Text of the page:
Returning to Balance

Finding healing and wellness through a deep relationship with land and Indigenous lifeways.

SCANNING THE PLAT MAP, I locate our 6.44 acres and it reads, “Jason Peterson, Et ux.” This is where we live: Section 29:1, within the borders of the Swedes Forest Township. Upon looking up the meaning of “Et ux,” I suddenly feel like a piece of property. It is Latin for “and wife.” My mind quickly shifts to the patriarchal concept of ownership—land and chattel, like wife, children, live-stock, and slaves. I shake the thought from my head. Jay doesn’t own me, we are partners. We balance each other out. He runs hot, yet is calm, patient, and laid back, while I am wired a bit high strung and cool to the touch. He cleans the floors; I do the laundry. Spring and fall, he prepares the garden beds, and I plant, tend, and harvest. Through our partnership, I have been able to pursue and accomplish many things because he has supported me and kept me grounded. Our relationship is far from a traditional patriarchy but instead resembles the Dakota matriarchal form where the woman owns the lodge. For example, I typically make our financial and property decisions. Yet, our relationship is nontraditional, as he brought the patience needed as primary caregiver while I worked full-time when our boys were little. Yes, I would say we have a balanced bond, each contributing our gifts to the relationship, and bringing harmony throughout the seasons.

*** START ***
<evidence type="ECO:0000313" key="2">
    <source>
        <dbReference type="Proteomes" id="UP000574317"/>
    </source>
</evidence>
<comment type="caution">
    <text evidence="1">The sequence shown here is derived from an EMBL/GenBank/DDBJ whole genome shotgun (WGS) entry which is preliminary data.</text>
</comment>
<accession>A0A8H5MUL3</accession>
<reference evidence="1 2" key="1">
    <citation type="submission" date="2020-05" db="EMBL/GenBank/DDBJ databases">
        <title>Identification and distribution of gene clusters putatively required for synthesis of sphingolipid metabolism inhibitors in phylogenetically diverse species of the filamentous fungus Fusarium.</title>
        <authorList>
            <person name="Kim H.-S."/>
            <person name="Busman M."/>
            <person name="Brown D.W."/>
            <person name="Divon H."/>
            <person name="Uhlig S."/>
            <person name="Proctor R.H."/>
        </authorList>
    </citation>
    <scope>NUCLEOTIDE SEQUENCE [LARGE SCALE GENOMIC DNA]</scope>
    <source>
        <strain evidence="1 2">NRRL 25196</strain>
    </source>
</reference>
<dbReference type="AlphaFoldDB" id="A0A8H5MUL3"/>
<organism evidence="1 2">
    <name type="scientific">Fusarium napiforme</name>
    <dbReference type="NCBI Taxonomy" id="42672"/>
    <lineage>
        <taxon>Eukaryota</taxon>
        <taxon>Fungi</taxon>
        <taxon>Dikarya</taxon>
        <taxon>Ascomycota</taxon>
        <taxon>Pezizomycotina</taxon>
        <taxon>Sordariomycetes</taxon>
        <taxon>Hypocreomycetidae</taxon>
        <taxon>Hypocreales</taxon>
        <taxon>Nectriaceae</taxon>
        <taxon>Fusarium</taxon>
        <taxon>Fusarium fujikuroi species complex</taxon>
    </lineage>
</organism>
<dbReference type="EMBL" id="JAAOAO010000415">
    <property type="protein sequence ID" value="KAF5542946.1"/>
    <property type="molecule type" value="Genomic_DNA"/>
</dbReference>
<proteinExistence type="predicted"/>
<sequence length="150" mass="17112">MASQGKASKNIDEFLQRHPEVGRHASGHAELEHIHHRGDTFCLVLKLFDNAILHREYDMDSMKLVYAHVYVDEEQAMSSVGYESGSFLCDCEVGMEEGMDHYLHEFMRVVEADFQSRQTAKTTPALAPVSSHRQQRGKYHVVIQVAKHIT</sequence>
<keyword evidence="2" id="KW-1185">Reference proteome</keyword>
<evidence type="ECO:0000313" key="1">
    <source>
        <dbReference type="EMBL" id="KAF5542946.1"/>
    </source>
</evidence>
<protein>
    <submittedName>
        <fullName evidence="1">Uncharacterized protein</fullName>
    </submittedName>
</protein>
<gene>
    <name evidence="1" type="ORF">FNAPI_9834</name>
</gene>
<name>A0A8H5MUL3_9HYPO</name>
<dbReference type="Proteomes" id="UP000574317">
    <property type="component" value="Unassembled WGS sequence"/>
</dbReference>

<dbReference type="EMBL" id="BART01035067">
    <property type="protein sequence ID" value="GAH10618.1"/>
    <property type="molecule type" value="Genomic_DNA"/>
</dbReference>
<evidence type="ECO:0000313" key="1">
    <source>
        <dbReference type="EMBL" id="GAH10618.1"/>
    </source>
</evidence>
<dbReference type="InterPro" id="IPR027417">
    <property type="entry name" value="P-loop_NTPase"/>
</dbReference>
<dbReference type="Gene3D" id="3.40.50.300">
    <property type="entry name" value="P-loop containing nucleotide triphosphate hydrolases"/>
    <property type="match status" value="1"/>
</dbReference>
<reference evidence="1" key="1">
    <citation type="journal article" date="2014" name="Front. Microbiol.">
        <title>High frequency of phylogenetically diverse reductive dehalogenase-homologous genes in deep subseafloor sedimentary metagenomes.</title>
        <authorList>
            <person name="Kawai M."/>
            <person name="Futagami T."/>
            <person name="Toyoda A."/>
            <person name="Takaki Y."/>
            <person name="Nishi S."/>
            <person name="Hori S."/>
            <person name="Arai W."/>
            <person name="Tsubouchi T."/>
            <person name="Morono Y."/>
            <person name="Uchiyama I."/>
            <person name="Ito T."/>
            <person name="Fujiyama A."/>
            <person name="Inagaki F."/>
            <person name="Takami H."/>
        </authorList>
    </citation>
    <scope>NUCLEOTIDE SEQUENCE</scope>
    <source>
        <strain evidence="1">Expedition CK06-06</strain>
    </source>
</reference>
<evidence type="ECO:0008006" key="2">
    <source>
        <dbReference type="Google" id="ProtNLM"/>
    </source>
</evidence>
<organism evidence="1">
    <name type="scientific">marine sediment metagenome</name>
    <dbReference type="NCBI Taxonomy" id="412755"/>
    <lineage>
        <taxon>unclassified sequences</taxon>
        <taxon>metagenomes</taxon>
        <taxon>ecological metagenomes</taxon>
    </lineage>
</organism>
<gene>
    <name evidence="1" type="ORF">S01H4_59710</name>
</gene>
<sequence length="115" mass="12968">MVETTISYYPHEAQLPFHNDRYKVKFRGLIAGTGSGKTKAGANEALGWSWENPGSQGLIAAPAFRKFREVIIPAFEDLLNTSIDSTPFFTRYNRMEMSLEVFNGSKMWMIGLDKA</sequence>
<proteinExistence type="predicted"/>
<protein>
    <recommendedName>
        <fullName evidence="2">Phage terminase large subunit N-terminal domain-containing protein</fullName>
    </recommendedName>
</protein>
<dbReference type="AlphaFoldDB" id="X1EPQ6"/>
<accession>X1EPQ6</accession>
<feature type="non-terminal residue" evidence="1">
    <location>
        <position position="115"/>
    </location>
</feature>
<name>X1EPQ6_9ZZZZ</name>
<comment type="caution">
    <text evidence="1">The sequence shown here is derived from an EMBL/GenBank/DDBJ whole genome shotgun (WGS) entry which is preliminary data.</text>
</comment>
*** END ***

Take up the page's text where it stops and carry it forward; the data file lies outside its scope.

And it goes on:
A view from the porch. “I feel a sense of resolute care and righteous belonging for the 6.44 acres now labeled as Section 29:1 within the borders of the Swedes Forest Township [in Minnesota].” Photo by Teresa Paterson.

We have resided in this space together for twenty years or so. After closer examination of the abstract, I read the chronicle of prior owners of the original land. Each owner sold off parcels of land, bit by bit. Some of the names include Huseby, Knutson, Christianson, Kannke, Stensvad, Olson, and Gimmestad, as well as easements to Redwood County and the Northern States Power Company. And finally, I come to the beginning of the document, “Pre-emption Patent dated August 5, 1869, of 80 acres. United States of America, By the President, U. S. Grant . . . Recorder of the General Land Office to John A. Willard.”